Unless you have a clear contractual entitlement to a specified level of bonus or commission, your employer may be tempted to withhold payment.
For example, your employer may claim that any bonus is discretionary rather than a contractual entitlement. But if it is normal practice for your employer to pay bonuses, you may be able to argue that they have in fact become an entitlement — regardless of what the written contract says.
Another common situation is where the contract states that bonuses are not payable to employees who are on notice, or have stopped working for the business. Sometimes contracts distinguish between ‘good leavers’ — who have to leave for health reasons, for example — and ‘bad leavers’ who have been dismissed. And it is not unheard of for employers to time a dismissal in order to avoid paying a bonus.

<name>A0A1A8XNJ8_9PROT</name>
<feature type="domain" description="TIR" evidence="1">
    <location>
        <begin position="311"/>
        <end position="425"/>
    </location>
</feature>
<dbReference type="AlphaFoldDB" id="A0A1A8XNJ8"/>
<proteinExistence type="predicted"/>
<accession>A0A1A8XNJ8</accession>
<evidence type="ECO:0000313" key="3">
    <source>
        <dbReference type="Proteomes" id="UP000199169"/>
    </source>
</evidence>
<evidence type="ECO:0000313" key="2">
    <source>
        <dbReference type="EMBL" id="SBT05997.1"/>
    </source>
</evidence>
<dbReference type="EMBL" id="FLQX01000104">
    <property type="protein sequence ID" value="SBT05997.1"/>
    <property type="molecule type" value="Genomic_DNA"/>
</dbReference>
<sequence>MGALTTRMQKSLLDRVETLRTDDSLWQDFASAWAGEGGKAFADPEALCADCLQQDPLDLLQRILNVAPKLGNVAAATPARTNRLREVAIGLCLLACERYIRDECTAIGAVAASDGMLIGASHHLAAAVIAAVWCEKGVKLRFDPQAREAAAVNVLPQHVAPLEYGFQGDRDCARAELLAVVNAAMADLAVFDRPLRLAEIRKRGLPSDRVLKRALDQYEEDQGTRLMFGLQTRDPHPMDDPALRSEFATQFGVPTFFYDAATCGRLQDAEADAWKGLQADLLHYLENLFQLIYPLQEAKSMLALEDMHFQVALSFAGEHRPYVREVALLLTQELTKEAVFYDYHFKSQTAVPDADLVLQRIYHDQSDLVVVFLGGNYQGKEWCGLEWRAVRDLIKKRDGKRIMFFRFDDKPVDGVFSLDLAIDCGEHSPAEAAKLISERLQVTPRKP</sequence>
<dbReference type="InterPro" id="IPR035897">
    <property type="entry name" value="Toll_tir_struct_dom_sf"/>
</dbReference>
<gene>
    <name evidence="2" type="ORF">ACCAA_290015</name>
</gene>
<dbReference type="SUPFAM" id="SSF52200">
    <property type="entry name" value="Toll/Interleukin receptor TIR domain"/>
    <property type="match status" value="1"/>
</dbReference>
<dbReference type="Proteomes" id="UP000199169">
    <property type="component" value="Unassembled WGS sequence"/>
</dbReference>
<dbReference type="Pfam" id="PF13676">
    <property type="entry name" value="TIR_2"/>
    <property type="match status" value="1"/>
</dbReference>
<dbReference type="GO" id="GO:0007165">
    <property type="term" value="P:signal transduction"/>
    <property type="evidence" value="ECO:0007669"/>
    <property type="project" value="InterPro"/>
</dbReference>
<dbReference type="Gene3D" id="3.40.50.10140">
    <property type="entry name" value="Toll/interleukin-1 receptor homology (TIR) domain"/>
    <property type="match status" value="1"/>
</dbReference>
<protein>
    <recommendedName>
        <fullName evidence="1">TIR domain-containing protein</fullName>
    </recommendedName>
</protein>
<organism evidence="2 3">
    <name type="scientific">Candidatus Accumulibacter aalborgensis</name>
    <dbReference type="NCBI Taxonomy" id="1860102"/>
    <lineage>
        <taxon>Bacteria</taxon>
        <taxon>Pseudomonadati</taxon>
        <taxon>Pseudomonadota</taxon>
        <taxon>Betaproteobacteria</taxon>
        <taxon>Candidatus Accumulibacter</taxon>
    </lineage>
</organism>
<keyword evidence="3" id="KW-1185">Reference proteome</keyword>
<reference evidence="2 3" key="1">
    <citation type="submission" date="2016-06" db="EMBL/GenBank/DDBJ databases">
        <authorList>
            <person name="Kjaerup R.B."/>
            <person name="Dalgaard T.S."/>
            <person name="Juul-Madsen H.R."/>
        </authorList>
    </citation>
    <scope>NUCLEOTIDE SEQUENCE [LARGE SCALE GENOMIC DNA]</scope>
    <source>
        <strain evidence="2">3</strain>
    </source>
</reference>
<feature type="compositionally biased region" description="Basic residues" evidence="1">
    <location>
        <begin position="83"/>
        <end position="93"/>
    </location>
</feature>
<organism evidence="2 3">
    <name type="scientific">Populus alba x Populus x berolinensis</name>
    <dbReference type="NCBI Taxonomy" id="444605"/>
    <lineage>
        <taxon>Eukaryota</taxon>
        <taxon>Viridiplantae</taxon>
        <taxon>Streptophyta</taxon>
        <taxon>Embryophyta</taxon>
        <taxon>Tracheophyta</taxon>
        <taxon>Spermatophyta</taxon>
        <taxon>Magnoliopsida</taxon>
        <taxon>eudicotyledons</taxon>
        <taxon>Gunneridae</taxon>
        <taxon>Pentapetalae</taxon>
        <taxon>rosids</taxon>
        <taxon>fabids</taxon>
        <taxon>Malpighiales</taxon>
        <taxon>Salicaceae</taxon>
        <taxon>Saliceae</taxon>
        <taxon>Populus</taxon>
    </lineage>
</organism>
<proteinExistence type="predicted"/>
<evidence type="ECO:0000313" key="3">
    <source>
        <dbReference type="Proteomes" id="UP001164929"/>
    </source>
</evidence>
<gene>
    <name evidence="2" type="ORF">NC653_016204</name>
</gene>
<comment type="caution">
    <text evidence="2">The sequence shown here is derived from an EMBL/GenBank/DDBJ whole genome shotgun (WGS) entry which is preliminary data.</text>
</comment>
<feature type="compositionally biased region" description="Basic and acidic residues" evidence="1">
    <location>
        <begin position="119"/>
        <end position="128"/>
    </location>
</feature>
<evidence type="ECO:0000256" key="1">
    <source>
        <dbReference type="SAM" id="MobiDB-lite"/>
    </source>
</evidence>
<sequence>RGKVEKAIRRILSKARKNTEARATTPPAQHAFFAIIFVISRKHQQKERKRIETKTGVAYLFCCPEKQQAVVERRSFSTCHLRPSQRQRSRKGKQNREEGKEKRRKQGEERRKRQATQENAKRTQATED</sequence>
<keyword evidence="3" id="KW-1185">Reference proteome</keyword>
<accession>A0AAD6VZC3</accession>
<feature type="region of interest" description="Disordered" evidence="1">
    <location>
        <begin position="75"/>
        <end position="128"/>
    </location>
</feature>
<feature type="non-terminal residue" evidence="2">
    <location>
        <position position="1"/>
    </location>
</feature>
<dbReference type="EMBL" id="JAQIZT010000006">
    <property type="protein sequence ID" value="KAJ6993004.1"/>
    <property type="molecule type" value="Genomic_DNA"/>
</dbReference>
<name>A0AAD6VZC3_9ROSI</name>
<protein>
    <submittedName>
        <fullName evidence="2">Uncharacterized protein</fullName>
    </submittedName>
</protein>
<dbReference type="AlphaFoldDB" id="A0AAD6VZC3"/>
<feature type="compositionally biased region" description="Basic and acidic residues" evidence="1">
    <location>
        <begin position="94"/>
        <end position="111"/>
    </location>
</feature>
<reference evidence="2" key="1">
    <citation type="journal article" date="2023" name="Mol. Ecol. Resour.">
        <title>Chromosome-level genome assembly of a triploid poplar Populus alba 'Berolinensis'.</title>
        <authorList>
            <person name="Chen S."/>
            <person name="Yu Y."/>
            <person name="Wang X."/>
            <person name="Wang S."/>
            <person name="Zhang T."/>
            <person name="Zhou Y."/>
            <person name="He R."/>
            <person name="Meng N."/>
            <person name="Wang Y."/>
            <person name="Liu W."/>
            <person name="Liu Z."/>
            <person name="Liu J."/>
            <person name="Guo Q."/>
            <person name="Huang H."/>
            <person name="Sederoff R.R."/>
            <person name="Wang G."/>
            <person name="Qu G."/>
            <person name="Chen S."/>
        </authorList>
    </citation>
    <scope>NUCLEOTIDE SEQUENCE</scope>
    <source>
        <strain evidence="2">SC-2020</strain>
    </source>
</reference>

Again, you may be able to argue against this. For example, you might not have been dismissed for a fair reason, or following a fair procedure.
If you have been dismissed without being paid the bonus or commission you think you are entitled to, you should take legal advice. It may well be possible to negotiate a settlement agreement with the employer, where they agree to pay you some or all of the amount you expect.